How the Bay Area Reflects a Troubling Rise in Anti-Asian Racism

Pooja, who didn’t want her real name used for fear of retaliation, said she realized early on that she would have to struggle to be accepted in a school in the United States where there were not many international students. When walking down the school hallways, she was constantly told to go back to her home country, India. She knew she had to transfer schools when one day she was thrown into the mud and told that she belonged there as the mud matched her skin color. 


The United States had 82,000 international high school students by last count, according to a  2017 study by the Institute of International Education. Several recently interviewed in the Bay Area complained of racism, saying that it was easy for other students to isolate them and get away with it.


Sruthi Sudarsan, a former student of the Dougherty Valley High School in San Ramon says “International students are definitely a minority in number… I witnessed a lot of racist comments and remarks targeted particularly towards international students.” Although Dougherty Valley’s website says its student body is 81 percent minority, Sudarsan said there were few international students.  She now attends Quarry Lane in Dublin, which has a majority international student population.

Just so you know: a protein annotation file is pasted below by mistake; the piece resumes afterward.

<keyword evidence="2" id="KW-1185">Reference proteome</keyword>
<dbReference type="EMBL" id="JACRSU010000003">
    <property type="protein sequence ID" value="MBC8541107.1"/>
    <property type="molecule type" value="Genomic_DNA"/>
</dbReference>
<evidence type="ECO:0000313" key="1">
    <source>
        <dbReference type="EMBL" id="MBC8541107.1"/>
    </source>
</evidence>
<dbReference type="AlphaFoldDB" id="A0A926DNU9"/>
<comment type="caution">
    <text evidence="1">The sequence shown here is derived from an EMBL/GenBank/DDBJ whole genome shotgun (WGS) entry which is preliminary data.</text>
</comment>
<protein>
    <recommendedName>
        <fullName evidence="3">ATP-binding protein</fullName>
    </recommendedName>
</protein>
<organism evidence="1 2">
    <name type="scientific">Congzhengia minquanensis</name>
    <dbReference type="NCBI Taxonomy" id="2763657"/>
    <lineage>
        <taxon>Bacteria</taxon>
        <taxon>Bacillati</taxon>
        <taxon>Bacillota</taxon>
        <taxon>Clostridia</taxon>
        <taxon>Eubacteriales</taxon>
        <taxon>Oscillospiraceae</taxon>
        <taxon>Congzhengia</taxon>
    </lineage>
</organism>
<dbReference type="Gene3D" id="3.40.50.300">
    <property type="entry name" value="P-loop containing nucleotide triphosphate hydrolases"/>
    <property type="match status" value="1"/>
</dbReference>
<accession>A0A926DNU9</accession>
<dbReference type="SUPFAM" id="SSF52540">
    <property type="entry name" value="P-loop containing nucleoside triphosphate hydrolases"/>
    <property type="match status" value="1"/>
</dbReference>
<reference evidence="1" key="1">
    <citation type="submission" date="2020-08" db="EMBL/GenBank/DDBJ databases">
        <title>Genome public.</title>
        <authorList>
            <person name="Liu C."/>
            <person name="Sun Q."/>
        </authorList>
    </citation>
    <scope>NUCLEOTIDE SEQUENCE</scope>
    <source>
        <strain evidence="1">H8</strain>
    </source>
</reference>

Alina Lin, an international student at the Quarry Lane School, says “There is a barrier between domestic and international students. I personally don’t have the courage to talk to other domestic students. I don’t know whether it is them not wanting to talk. I just go with the flow.”


Even though she says that racism does not exist in schools such as Quarry Lane where there are a larger number of international students, Lin says there remains a clear divide between students of different cultures and origins. 
She believes that it is human nature to feel comfortable while connecting with people who share cultures and ideologies. She adds that since there is no pressure on students from teachers to interact with different cultures, students tend to remain in their comfort zones. 

Richard Ong, a teacher at the Quarry Lane School says that “things are not as harmonious as we would like them to be” and acknowledged the divide between international and domestic students. Even though he has not come across acts of racism in his three years of teaching at Quarry Lane, he said he believes that children act in racist ways mainly because of the lack of knowledge of how certain words can have great impact.


“Education and actual action by the institution of programs to foster kindness can make a positive impact,” he says, adding, “Empathy is the key to most of these problems. When someone can put themselves in the shoes of another and see that we are more alike than not, one can understand what the other is going through.”


Since Pooja transferred to a school with a higher percentage of international students, she reports she no longer feels isolated or discriminated against and is quite happy. 

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